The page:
RIDDOR – Reporting Accidents

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    Steve Huggins

    Reporting of Injuries, Diseases and Dangerous Occurrences Regulations 2013

    In the removals business, as with many other business involving manual labour, recording and reporting accidents is not something we pay much attention to. A few minor scrapes, cuts and bruises are almost certainly going to happen at some time or another and we rarely reach for the Accident Book.

    However, there are circumstances that require the reporting of accidents and incidents to the HSE under the RIDDOR regulations. Only ‘responsible persons’ including employers, the self-employed and people in control of work premises should submit reports under RIDDOR.

    The list of ‘specified injuries’ in RIDDOR 2013 replaces the previous list of ‘major injuries’ in RIDDOR 1995. Specified injuries are (regulation 4):

    • fractures, other than to fingers, thumbs and toes;
    • amputations;
    • any injury likely to lead to permanent loss of sight or reduction in sight;
    • any crush injury to the head or torso causing damage to the brain or internal organs;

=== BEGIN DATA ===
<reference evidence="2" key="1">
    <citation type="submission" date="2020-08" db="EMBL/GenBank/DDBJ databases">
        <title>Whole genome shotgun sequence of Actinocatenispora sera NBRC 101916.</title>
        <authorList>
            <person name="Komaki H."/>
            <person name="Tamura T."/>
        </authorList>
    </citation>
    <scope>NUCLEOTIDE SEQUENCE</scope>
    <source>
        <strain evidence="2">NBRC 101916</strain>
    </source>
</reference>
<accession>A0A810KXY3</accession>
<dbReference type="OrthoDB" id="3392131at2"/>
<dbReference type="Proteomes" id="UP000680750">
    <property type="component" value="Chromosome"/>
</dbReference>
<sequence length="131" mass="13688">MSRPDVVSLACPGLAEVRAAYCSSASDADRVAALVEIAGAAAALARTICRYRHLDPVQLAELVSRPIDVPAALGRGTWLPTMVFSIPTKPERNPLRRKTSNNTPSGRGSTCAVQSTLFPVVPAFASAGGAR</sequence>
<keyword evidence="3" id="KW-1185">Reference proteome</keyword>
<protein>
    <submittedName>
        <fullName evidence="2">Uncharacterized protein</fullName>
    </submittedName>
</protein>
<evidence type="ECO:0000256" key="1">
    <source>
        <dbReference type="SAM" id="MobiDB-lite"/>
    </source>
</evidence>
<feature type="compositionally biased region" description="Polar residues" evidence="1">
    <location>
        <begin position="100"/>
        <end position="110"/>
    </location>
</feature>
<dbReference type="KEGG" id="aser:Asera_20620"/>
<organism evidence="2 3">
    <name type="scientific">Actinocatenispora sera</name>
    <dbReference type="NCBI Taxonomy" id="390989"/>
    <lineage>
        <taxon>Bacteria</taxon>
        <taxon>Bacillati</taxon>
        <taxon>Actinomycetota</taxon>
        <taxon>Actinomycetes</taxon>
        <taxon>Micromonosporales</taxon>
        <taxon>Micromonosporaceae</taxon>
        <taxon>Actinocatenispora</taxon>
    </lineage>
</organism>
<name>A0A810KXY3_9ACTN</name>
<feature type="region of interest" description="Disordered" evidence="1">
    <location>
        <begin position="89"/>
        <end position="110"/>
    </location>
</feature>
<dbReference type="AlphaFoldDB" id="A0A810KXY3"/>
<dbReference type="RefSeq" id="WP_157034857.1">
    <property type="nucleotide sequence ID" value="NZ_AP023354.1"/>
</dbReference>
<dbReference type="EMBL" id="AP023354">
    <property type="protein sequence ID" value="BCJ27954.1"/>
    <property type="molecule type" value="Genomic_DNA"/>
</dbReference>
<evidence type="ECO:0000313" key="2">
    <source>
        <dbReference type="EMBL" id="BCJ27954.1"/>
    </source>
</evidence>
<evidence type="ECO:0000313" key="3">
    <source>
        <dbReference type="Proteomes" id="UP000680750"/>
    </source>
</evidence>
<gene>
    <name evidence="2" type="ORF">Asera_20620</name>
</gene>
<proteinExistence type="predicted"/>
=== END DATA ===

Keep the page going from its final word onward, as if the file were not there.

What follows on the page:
• serious burns (including scalding) which covers more than 10% of the body or causes significant damage to the eyes, respiratory system or other vital organs
    • any scalping requiring hospital treatment;
    • any loss of consciousness caused by head injury or asphyxia;
    • any other injury arising from working in an enclosed space which leads to hypothermia or heat-induced illness or requires resuscitation or admittance to hospital for more than 24 hours.

    Accidents must be reported where they result in an employee or self-employed person being away from work, or unable to perform their normal work duties, for more than seven consecutive days as the result of their injury. This seven day period does not include the day of the accident, but does include weekends and rest days. The report must be made within 15 days of the accident.

    Accidents to members of the public or others who are not at work must be reported if they result in an injury and the person is taken directly from the scene of the accident to hospital for treatment to that injury. Examinations and diagnostic tests do not constitute ‘treatment’ in such circumstances.

    There is no need to report incidents where people are taken to hospital purely as a precaution when no injury is apparent.
    For the full information on RIDDOR, visit http://www.hse.gov.uk/riddor/

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